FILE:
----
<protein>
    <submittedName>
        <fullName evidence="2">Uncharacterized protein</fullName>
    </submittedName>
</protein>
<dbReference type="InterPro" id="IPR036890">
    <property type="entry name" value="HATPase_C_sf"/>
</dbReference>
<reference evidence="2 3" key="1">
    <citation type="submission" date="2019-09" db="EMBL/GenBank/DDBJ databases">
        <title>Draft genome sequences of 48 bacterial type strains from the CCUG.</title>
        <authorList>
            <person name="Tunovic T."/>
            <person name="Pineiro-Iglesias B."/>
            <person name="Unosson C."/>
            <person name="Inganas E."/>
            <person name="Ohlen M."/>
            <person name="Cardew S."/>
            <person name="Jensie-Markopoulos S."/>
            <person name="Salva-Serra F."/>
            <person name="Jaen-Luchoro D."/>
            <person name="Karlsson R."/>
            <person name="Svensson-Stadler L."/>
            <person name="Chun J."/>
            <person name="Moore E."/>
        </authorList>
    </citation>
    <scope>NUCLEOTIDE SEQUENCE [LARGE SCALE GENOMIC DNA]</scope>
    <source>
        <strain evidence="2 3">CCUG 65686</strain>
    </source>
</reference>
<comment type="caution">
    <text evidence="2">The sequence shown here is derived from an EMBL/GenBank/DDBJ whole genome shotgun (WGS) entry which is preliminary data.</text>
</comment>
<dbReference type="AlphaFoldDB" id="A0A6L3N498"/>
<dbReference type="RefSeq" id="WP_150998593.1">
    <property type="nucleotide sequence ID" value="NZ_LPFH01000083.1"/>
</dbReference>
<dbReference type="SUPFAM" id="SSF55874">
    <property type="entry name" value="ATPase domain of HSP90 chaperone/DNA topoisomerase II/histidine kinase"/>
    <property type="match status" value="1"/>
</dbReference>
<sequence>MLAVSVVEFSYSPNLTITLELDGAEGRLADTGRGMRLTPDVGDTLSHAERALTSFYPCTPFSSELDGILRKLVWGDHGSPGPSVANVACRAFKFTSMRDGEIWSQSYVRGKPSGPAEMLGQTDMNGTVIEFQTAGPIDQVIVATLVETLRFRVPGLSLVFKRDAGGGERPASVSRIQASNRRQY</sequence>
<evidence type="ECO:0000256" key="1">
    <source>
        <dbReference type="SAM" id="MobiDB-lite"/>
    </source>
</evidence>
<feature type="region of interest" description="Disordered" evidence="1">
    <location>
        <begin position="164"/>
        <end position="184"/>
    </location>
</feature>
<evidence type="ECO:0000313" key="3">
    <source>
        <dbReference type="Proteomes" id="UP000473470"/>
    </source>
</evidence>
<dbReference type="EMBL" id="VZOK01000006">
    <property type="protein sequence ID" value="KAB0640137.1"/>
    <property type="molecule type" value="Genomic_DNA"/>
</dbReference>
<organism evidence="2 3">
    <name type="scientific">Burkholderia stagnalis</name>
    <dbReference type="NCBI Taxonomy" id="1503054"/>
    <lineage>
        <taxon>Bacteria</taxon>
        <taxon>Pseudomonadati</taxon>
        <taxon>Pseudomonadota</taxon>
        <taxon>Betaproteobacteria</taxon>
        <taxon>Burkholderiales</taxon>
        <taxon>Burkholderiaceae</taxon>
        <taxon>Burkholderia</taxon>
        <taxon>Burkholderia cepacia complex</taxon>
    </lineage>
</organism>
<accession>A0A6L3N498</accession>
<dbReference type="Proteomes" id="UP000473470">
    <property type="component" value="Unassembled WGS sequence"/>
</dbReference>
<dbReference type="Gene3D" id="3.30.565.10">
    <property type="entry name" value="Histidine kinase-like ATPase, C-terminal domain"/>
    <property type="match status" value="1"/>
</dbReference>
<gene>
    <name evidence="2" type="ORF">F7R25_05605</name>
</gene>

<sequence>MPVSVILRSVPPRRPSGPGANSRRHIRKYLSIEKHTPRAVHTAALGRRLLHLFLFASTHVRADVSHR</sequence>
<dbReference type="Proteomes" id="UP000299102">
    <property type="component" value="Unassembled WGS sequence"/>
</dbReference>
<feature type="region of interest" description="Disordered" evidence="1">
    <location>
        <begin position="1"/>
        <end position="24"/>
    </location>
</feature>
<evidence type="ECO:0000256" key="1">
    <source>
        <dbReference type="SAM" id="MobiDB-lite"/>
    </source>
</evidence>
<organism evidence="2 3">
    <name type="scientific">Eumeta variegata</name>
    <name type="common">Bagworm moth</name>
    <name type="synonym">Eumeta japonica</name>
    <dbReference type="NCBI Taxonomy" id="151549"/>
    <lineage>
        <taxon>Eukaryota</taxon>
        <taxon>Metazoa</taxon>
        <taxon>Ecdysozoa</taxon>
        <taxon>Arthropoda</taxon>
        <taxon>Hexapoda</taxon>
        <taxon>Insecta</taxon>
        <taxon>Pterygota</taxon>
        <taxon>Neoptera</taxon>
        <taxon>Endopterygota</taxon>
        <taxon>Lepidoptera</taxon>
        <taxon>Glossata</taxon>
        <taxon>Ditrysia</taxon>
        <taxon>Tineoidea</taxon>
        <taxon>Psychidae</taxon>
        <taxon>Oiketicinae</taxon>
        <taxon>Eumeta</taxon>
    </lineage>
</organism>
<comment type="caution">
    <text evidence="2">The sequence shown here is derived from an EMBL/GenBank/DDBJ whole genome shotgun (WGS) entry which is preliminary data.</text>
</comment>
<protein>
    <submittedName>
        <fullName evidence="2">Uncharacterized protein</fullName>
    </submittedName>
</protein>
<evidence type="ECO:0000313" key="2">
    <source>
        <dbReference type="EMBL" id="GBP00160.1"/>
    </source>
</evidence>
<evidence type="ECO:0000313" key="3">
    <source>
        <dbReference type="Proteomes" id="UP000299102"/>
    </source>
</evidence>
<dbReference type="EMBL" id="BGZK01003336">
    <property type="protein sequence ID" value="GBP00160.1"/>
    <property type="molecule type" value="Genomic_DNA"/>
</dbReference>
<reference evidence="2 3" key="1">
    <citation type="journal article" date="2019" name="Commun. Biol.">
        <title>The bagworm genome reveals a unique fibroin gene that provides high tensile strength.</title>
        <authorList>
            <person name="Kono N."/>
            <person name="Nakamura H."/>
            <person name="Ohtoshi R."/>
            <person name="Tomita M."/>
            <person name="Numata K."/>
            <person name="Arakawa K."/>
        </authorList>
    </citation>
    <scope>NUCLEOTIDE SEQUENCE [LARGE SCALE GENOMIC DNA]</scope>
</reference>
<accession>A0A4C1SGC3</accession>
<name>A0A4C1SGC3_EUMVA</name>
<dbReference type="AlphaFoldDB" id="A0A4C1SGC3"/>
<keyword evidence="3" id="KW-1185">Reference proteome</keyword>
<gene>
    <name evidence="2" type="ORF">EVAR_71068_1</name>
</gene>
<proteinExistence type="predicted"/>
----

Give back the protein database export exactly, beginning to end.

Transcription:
<protein>
    <submittedName>
        <fullName evidence="2">Uncharacterized protein</fullName>
    </submittedName>
</protein>
<dbReference type="InterPro" id="IPR036890">
    <property type="entry name" value="HATPase_C_sf"/>
</dbReference>
<reference evidence="2 3" key="1">
    <citation type="submission" date="2019-09" db="EMBL/GenBank/DDBJ databases">
        <title>Draft genome sequences of 48 bacterial type strains from the CCUG.</title>
        <authorList>
            <person name="Tunovic T."/>
            <person name="Pineiro-Iglesias B."/>
            <person name="Unosson C."/>
            <person name="Inganas E."/>
            <person name="Ohlen M."/>
            <person name="Cardew S."/>
            <person name="Jensie-Markopoulos S."/>
            <person name="Salva-Serra F."/>
            <person name="Jaen-Luchoro D."/>
            <person name="Karlsson R."/>
            <person name="Svensson-Stadler L."/>
            <person name="Chun J."/>
            <person name="Moore E."/>
        </authorList>
    </citation>
    <scope>NUCLEOTIDE SEQUENCE [LARGE SCALE GENOMIC DNA]</scope>
    <source>
        <strain evidence="2 3">CCUG 65686</strain>
    </source>
</reference>
<comment type="caution">
    <text evidence="2">The sequence shown here is derived from an EMBL/GenBank/DDBJ whole genome shotgun (WGS) entry which is preliminary data.</text>
</comment>
<dbReference type="AlphaFoldDB" id="A0A6L3N498"/>
<dbReference type="RefSeq" id="WP_150998593.1">
    <property type="nucleotide sequence ID" value="NZ_LPFH01000083.1"/>
</dbReference>
<dbReference type="SUPFAM" id="SSF55874">
    <property type="entry name" value="ATPase domain of HSP90 chaperone/DNA topoisomerase II/histidine kinase"/>
    <property type="match status" value="1"/>
</dbReference>
<sequence>MLAVSVVEFSYSPNLTITLELDGAEGRLADTGRGMRLTPDVGDTLSHAERALTSFYPCTPFSSELDGILRKLVWGDHGSPGPSVANVACRAFKFTSMRDGEIWSQSYVRGKPSGPAEMLGQTDMNGTVIEFQTAGPIDQVIVATLVETLRFRVPGLSLVFKRDAGGGERPASVSRIQASNRRQY</sequence>
<evidence type="ECO:0000256" key="1">
    <source>
        <dbReference type="SAM" id="MobiDB-lite"/>
    </source>
</evidence>
<feature type="region of interest" description="Disordered" evidence="1">
    <location>
        <begin position="164"/>
        <end position="184"/>
    </location>
</feature>
<evidence type="ECO:0000313" key="3">
    <source>
        <dbReference type="Proteomes" id="UP000473470"/>
    </source>
</evidence>
<dbReference type="EMBL" id="VZOK01000006">
    <property type="protein sequence ID" value="KAB0640137.1"/>
    <property type="molecule type" value="Genomic_DNA"/>
</dbReference>
<organism evidence="2 3">
    <name type="scientific">Burkholderia stagnalis</name>
    <dbReference type="NCBI Taxonomy" id="1503054"/>
    <lineage>
        <taxon>Bacteria</taxon>
        <taxon>Pseudomonadati</taxon>
        <taxon>Pseudomonadota</taxon>
        <taxon>Betaproteobacteria</taxon>
        <taxon>Burkholderiales</taxon>
        <taxon>Burkholderiaceae</taxon>
        <taxon>Burkholderia</taxon>
        <taxon>Burkholderia cepacia complex</taxon>
    </lineage>
</organism>
<accession>A0A6L3N498</accession>
<dbReference type="Proteomes" id="UP000473470">
    <property type="component" value="Unassembled WGS sequence"/>
</dbReference>
<dbReference type="Gene3D" id="3.30.565.10">
    <property type="entry name" value="Histidine kinase-like ATPase, C-terminal domain"/>
    <property type="match status" value="1"/>
</dbReference>
<gene>
    <name evidence="2" type="ORF">F7R25_05605</name>
</gene>

<sequence>MPVSVILRSVPPRRPSGPGANSRRHIRKYLSIEKHTPRAVHTAALGRRLLHLFLFASTHVRADVSHR</sequence>
<dbReference type="Proteomes" id="UP000299102">
    <property type="component" value="Unassembled WGS sequence"/>
</dbReference>
<feature type="region of interest" description="Disordered" evidence="1">
    <location>
        <begin position="1"/>
        <end position="24"/>
    </location>
</feature>
<evidence type="ECO:0000256" key="1">
    <source>
        <dbReference type="SAM" id="MobiDB-lite"/>
    </source>
</evidence>
<organism evidence="2 3">
    <name type="scientific">Eumeta variegata</name>
    <name type="common">Bagworm moth</name>
    <name type="synonym">Eumeta japonica</name>
    <dbReference type="NCBI Taxonomy" id="151549"/>
    <lineage>
        <taxon>Eukaryota</taxon>
        <taxon>Metazoa</taxon>
        <taxon>Ecdysozoa</taxon>
        <taxon>Arthropoda</taxon>
        <taxon>Hexapoda</taxon>
        <taxon>Insecta</taxon>
        <taxon>Pterygota</taxon>
        <taxon>Neoptera</taxon>
        <taxon>Endopterygota</taxon>
        <taxon>Lepidoptera</taxon>
        <taxon>Glossata</taxon>
        <taxon>Ditrysia</taxon>
        <taxon>Tineoidea</taxon>
        <taxon>Psychidae</taxon>
        <taxon>Oiketicinae</taxon>
        <taxon>Eumeta</taxon>
    </lineage>
</organism>
<comment type="caution">
    <text evidence="2">The sequence shown here is derived from an EMBL/GenBank/DDBJ whole genome shotgun (WGS) entry which is preliminary data.</text>
</comment>
<protein>
    <submittedName>
        <fullName evidence="2">Uncharacterized protein</fullName>
    </submittedName>
</protein>
<evidence type="ECO:0000313" key="2">
    <source>
        <dbReference type="EMBL" id="GBP00160.1"/>
    </source>
</evidence>
<evidence type="ECO:0000313" key="3">
    <source>
        <dbReference type="Proteomes" id="UP000299102"/>
    </source>
</evidence>
<dbReference type="EMBL" id="BGZK01003336">
    <property type="protein sequence ID" value="GBP00160.1"/>
    <property type="molecule type" value="Genomic_DNA"/>
</dbReference>
<reference evidence="2 3" key="1">
    <citation type="journal article" date="2019" name="Commun. Biol.">
        <title>The bagworm genome reveals a unique fibroin gene that provides high tensile strength.</title>
        <authorList>
            <person name="Kono N."/>
            <person name="Nakamura H."/>
            <person name="Ohtoshi R."/>
            <person name="Tomita M."/>
            <person name="Numata K."/>
            <person name="Arakawa K."/>
        </authorList>
    </citation>
    <scope>NUCLEOTIDE SEQUENCE [LARGE SCALE GENOMIC DNA]</scope>
</reference>
<accession>A0A4C1SGC3</accession>
<name>A0A4C1SGC3_EUMVA</name>
<dbReference type="AlphaFoldDB" id="A0A4C1SGC3"/>
<keyword evidence="3" id="KW-1185">Reference proteome</keyword>
<gene>
    <name evidence="2" type="ORF">EVAR_71068_1</name>
</gene>
<proteinExistence type="predicted"/>